Canadian Health&Care Mall: A Multidimensional Grading System (BODE Index) as Predictor of Hospitalization for COPD

COPDCOPD is a slowly progressive disorder characterized by airflow obstruction that is not fully reversible. Although the progression of COPD is usually gradual, the disease is often associated with exacerbations of respiratory symptoms. Such exacerbations of symptoms requiring medical intervention are important clinical events in COPD, and they place a heavy burden on health-care resources. In many countries, exacerbations of COPD are a leading cause of hospital admissions among men, and expenditures for hospitalizations represent the bulk of all COPD-related medical-care costs reduced due to Canadian Health&Care Mall.

The association between potential risk factors and hospitalization for exacerbation of COPD has been assessed. A large number of potentially modifiable risk factors of COPD exacerbation could be found among a large group of patients hospitalized for COPD. In a case-control study of a wide range of potential risk factors, lower FEV1 was one of several factors found to be independently associated with a higher risk of admission for a COPD exacerbation. In a subsequent prospective study, after adjusting for sociodemographic and clinical factors, physical activity was identified to show a strong association with reduced risk of COPD readmission. These studies suggest that factors other than the degree of airflow obstruction may influence the frequency of hospitalization for COPD, and a multidimensional grading system that assesses the respiratory and systemic manifestations of COPD would thus categorize and predict this outcome better than a classification of disease severity based on FEV1 alone.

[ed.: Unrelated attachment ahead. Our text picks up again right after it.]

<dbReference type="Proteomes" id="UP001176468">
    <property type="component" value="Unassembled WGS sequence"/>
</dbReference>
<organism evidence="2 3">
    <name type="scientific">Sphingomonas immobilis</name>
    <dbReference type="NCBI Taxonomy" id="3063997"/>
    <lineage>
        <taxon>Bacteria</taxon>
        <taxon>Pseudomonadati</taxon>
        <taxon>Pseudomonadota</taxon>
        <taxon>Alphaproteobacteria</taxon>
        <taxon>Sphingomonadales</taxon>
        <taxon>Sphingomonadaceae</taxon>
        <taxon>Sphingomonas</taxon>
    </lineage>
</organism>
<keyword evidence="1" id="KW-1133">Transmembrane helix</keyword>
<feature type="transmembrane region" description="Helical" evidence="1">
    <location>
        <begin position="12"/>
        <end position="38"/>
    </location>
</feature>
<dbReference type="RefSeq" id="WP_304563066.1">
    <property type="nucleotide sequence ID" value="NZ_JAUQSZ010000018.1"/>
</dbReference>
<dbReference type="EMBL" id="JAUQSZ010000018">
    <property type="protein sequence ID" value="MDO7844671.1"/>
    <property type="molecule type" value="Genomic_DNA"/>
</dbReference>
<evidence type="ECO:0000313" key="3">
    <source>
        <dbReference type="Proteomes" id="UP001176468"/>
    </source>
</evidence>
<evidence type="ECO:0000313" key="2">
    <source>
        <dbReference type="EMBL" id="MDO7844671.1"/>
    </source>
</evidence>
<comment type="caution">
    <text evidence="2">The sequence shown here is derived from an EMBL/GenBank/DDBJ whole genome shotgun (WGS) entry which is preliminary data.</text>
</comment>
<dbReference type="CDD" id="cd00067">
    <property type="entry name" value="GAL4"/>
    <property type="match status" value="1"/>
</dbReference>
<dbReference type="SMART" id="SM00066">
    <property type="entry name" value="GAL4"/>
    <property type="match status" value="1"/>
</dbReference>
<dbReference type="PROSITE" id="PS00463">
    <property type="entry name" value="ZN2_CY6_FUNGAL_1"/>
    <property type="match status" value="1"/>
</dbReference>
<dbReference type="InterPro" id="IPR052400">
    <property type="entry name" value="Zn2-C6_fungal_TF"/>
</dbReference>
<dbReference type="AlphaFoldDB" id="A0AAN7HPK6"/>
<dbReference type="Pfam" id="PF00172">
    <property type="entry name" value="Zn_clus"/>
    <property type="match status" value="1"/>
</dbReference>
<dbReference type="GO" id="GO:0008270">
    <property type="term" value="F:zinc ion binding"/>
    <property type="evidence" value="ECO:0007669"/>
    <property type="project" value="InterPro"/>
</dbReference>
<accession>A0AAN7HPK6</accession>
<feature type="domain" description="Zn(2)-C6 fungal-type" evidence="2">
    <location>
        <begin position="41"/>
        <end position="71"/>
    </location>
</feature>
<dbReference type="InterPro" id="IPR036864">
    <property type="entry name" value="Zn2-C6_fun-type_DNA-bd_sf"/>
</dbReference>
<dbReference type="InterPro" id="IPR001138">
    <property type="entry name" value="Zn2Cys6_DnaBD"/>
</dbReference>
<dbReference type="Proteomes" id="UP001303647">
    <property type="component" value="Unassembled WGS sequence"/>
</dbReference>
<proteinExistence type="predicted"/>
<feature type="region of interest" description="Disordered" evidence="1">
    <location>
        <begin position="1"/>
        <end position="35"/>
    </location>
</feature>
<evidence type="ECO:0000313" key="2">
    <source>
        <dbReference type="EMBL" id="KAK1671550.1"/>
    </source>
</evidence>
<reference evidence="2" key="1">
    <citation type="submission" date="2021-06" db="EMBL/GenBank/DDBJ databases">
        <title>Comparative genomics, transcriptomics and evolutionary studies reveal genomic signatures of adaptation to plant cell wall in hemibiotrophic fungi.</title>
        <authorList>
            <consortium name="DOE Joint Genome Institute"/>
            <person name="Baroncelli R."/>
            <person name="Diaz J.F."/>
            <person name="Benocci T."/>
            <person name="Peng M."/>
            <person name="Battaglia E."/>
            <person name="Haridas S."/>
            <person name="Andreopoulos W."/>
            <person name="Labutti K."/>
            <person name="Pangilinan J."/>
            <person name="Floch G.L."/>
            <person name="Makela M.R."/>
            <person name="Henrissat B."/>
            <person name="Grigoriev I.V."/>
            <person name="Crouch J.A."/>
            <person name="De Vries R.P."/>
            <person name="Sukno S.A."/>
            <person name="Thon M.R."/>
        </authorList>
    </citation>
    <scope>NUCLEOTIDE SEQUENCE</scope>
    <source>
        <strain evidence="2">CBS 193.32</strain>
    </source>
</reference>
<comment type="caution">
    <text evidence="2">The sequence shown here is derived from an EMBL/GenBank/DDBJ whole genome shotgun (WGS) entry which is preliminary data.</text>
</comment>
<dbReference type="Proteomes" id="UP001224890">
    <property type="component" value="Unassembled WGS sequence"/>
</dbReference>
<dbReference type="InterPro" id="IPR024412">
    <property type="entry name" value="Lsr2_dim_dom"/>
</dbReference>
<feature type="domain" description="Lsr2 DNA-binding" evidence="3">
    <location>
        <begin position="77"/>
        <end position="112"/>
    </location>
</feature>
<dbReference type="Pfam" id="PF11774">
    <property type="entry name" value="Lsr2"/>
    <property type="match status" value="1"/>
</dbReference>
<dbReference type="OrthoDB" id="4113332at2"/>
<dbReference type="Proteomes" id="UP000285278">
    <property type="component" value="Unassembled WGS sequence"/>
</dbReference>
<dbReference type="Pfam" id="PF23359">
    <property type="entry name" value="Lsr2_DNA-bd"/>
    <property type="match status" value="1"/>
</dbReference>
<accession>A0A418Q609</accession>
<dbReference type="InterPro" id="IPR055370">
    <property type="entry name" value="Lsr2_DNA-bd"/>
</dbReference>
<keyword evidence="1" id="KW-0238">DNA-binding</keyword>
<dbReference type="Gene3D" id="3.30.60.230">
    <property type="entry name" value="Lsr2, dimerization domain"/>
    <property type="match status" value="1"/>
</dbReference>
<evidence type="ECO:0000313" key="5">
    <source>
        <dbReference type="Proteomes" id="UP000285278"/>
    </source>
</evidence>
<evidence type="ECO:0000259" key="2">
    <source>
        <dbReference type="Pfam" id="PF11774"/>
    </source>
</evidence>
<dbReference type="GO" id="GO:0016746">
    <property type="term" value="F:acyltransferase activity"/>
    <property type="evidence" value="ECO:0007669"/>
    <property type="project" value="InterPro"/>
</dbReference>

Recently, the BODE (body mass index, airflow obstruction, dyspnea, and exercise capacity) index, a multidimensional grading system, was shown to be better than FEV1 in predicting the risk of death among patients with COPD. This multistage scoring system that incorporates an assessment of symptoms, nutritional state, and exercise capacity together with the spirometric measure of airflow (FEV1) can provide useful prognostic information in patients with COPD. Although the BODE index has been shown to be a predictor of the risk of death, it is not known whether this index is a useful indicator of the degree of utilization of health-care resources. We hypothesized that the BODE index would better predict hospitalization for COPD than FEV1 alone, and the purpose of this study is to test this hypothesis in a cohort of patients with hospitalization for COPD as the primary outcome variable.

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